This is very similar to investing. To get the most bang for your buck, you need to try to find stocks or asset classes that are selling at a discount and try to limit buying securities at or near their peaks. When taking price-to-earnings (P/E) ratios into consideration, U.S. equity is currently closer to its peak compared to global equities. We recommend looking for asset classes where you can potentially get more bang for your buck right now.
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Sources: Robert Shiller, S&P500 Index, MSCI EAFE Index. Index returns represent past performance, are not a guarantee of future performance, and are not indicative of any specific investment. Indexes are unmanaged and cannot be invested in directly.
Story #3: The international jet
Last year, my flight home from a vacation in Costa Rica was delayed. We were all on board the plane and sitting on the tarmac. The pilot came over the loudspeaker and let us know we were going to have to wait a bit. He said the plane had a full tank, the landing gear and the other mechanical parts were working properly, and although the plane was ready, the flying conditions were not the best. We would have to wait for conditions to improve before we could take off.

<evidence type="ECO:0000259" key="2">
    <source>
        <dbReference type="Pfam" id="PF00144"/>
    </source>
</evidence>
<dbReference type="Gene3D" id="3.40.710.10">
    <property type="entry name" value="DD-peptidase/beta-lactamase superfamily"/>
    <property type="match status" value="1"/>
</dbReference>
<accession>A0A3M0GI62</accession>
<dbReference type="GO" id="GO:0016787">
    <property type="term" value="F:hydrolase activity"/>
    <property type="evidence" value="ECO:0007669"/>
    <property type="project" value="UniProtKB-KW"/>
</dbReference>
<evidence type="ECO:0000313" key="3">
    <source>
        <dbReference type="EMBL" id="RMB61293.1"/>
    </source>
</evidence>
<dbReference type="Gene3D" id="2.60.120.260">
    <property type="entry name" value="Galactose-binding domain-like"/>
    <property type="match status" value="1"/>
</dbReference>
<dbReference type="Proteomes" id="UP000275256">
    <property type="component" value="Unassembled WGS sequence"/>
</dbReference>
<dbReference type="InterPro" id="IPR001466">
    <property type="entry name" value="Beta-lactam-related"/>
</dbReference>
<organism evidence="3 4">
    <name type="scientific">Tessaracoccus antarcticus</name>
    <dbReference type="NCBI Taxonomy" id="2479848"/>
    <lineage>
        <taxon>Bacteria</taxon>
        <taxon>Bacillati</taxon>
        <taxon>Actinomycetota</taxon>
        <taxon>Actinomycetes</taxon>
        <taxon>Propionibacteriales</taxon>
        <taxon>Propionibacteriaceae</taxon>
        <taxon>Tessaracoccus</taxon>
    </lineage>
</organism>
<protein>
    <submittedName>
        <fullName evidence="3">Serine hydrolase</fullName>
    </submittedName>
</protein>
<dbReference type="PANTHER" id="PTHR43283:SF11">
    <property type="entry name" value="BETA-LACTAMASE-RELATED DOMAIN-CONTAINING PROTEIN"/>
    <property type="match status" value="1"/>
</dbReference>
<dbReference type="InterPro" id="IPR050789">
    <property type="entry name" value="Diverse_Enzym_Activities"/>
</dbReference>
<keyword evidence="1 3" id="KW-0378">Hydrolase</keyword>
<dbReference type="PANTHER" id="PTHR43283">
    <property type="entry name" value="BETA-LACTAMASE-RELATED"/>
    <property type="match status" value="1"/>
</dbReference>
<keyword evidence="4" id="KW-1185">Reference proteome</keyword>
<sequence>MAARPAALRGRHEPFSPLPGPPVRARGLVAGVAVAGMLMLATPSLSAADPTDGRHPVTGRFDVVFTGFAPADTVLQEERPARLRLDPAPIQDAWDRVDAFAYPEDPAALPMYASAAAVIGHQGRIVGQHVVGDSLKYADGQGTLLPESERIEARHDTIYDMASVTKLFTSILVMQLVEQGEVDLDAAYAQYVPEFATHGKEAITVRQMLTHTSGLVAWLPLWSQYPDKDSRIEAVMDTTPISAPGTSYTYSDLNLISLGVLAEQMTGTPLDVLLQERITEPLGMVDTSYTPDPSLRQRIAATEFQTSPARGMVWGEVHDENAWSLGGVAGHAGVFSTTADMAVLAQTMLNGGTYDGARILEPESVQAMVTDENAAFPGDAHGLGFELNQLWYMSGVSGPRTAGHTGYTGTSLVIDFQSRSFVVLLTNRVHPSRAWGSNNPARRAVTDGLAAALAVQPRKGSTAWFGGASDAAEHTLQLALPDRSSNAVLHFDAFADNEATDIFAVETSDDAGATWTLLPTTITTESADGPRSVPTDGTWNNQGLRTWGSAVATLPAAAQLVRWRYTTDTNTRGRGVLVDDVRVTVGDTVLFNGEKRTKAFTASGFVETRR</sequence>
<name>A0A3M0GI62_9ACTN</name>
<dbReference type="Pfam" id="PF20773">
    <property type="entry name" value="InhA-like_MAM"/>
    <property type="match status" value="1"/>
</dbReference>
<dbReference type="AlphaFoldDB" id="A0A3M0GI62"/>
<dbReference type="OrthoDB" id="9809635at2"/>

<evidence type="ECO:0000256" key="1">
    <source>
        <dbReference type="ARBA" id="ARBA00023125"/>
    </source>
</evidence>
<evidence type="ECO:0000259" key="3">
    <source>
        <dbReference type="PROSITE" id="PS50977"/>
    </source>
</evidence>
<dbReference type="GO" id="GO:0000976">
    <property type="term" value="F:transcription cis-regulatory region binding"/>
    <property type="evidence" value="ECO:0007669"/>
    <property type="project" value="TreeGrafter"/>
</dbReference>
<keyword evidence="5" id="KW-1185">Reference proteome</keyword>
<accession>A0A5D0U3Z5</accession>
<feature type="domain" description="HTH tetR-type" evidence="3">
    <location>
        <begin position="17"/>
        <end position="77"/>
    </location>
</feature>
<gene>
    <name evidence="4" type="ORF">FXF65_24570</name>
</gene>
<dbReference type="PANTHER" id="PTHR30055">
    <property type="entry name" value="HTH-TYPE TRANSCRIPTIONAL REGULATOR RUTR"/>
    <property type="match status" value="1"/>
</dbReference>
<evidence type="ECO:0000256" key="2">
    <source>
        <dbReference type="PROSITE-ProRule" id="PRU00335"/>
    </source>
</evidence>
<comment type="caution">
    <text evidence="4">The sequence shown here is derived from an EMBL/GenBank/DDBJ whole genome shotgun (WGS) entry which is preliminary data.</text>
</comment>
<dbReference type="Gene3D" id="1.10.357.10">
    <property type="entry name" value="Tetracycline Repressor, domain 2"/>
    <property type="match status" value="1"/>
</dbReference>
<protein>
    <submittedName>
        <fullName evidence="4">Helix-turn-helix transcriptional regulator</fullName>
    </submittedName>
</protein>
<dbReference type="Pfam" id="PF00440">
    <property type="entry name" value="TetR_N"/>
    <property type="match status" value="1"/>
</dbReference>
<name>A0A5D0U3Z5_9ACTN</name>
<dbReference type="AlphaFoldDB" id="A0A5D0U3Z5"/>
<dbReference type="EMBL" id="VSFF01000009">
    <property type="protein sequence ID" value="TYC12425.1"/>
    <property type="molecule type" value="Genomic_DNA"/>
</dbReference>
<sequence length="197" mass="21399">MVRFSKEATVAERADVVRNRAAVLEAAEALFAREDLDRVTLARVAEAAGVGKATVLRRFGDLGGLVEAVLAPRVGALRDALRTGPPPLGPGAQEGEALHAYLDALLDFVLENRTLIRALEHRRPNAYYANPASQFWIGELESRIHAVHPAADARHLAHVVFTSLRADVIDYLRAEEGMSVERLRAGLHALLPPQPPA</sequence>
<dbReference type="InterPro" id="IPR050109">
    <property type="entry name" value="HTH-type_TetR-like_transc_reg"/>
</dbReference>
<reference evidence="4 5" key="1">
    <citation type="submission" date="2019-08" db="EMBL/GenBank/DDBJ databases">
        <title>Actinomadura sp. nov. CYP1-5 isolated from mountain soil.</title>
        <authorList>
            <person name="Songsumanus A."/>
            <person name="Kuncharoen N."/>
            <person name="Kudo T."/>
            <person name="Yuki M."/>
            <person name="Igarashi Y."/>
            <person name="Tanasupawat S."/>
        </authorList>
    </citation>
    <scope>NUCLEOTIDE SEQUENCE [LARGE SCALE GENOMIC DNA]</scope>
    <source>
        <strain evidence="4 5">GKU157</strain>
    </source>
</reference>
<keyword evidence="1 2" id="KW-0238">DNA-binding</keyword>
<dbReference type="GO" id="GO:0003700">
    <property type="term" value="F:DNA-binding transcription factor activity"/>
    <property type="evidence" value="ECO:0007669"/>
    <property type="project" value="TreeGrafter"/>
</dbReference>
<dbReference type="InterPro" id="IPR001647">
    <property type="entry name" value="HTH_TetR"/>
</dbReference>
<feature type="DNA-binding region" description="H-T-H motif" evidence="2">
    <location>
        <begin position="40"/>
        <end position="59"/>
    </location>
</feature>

This is a lot like what is going on in the international investing space right now. The fundamentals for non-U.S. companies are good such as P/E ratios (valuations), dividends, growth potential and more, but the investing conditions such as consumer sentiment, COVID-19 pressures and other factors are prohibiting the space from taking off. Once these conditions clear up, we could see the international jet take off.
When clients prefer facts to stories
Stories can help create sticky memories, but some clients prefer the cold, hard facts. Consider these facts and charts regarding global investing in your upcoming conversations:
1. International stock valuations are much lower than their U.S. counterparts. If you look at valuation metrics in the chart immediately above, you will see the 10-year P/E ratios listed. The U.S. is at 33.2 where the MSCI EAFE Index 10-year P/E ratio is at 16.6. Where can you get more bang for your buck right now?